UTIs are the most common bacterial infection, affecting 150 million people annually, and it is estimated that 50% of women treated will have a recurrence within six months. Researchers recently addressed the need for non-antibiotic interventions to treat urinary tract infections (UTIs) as reported in this article that was published in Nature Reviews Urology.
Healthcare providers are seeing a rise in antimicrobial resistance in their populations from increasing frequencies of antibiotic use, prompting them to explore alternative methodologies. These include probiotics, D-mannose, methenamine hippurate, estrogens, intravesical glycosaminoglycans, and immunostimulants.
One study indicated success with vaginal probiotics. It found lactobacilli may prevent UTIs by reducing vaginal and urethral colonization. L. crispatus in particular had greater ability to block uropathogen adherence in vaginal epithelial cells than any other lactobacilli. The article also discusses dietary measures, competitive inoculation, and other non-antibiotic mechanisms as promising interventions to reduce UTI recurrence rates.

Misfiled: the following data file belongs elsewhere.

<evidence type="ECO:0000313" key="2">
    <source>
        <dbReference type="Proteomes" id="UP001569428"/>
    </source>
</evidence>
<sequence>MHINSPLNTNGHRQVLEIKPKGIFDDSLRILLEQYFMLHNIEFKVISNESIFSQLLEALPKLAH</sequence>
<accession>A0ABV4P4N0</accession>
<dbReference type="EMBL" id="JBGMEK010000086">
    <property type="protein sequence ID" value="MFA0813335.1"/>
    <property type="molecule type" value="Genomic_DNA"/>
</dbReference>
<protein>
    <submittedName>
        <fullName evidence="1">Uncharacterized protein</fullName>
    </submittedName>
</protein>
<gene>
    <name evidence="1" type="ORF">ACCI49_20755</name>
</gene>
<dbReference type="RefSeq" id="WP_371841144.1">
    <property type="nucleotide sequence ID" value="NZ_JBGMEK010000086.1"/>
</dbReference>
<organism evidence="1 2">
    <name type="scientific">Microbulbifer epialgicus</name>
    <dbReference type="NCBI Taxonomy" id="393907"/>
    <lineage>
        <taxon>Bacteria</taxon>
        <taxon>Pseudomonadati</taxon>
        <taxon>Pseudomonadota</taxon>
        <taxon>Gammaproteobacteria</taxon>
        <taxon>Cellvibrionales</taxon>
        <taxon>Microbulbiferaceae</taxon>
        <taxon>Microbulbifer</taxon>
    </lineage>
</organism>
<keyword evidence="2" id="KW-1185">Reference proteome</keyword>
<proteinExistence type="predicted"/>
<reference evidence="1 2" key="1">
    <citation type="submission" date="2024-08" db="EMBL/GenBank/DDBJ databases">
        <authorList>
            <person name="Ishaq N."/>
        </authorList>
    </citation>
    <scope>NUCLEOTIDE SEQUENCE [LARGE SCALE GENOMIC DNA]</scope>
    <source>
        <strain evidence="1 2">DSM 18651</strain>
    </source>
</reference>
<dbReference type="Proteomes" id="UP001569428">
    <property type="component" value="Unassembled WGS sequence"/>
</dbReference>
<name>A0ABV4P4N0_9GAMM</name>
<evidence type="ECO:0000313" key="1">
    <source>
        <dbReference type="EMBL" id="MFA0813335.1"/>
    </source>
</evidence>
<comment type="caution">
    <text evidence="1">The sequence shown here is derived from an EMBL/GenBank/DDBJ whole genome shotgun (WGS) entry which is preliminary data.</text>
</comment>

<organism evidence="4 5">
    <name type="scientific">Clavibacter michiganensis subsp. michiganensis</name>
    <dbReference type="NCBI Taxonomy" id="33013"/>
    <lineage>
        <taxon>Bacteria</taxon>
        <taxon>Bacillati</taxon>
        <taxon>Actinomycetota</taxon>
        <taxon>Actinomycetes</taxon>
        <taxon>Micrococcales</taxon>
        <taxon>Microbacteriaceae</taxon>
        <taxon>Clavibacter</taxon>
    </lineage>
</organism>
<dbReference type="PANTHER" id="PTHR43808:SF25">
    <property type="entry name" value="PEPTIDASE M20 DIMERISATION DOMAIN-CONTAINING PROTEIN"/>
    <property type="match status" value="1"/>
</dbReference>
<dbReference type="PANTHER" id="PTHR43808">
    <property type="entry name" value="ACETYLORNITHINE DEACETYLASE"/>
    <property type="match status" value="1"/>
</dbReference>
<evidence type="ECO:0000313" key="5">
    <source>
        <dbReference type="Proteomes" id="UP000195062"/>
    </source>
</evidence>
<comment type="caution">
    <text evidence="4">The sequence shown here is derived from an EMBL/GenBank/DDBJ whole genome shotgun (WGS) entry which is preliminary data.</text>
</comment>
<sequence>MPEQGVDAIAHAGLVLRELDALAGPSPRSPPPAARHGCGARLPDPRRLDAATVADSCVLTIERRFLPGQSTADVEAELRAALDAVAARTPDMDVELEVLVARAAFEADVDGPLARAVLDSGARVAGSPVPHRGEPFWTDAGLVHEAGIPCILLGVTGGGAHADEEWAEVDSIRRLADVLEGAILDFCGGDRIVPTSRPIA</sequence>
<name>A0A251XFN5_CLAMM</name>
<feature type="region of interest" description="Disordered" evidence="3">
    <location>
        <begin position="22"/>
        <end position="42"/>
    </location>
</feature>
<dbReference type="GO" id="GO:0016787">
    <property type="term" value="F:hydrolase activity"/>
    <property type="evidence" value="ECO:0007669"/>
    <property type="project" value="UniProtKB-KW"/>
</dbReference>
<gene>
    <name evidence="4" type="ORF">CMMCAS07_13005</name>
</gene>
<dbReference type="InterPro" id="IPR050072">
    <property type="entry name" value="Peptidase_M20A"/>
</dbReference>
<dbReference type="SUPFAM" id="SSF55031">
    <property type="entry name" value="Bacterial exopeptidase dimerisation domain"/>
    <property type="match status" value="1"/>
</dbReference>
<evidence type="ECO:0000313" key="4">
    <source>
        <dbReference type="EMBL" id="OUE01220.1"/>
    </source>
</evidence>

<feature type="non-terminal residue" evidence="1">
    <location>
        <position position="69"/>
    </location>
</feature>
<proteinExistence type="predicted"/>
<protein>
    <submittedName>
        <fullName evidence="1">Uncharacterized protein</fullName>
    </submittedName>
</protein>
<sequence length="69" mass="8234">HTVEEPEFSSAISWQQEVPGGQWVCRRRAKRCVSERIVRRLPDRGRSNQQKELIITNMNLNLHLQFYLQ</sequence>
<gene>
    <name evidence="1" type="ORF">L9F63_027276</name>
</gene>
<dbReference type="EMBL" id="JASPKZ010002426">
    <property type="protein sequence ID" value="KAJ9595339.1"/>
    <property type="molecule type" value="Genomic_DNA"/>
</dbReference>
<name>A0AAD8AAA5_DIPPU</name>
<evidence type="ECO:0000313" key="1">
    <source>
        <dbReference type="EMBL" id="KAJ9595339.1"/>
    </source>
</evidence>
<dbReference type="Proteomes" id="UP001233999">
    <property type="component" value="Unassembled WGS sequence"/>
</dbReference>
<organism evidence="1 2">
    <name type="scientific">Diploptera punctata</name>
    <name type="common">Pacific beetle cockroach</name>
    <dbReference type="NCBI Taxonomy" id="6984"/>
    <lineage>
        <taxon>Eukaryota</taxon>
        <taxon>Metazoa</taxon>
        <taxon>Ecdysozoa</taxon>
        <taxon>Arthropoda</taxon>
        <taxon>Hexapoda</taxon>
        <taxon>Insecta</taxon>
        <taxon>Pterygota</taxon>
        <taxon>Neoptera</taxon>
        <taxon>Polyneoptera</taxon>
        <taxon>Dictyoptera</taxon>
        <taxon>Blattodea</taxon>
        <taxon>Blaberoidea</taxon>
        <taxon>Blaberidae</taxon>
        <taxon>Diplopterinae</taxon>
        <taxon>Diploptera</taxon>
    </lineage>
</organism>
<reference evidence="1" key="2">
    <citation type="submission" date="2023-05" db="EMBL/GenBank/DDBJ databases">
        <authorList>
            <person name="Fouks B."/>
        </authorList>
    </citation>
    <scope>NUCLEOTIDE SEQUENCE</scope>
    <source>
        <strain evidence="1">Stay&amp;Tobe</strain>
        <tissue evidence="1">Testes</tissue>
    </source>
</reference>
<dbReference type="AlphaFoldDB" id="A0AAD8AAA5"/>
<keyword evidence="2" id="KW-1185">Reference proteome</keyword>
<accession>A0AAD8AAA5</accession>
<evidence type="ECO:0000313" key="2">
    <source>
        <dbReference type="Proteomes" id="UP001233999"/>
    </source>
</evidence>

Researchers conclude that more randomized trials are needed to validate non-antibiotic treatments due to their heterogeneous nature, but encourage more exploration for interventions to address the antimicrobial resistance crisis and effectively manage UTI recurrence.
Lactobacilli has proven to play a key role in vaginal immunity and maintaining the health of the vaginal biome. Click here to learn more.
Néha Sihra, Anna Goodman, Rhana Zakri, Arun Sahai and Sachin Malde (Nature Reviews Urology; October 25, 2018)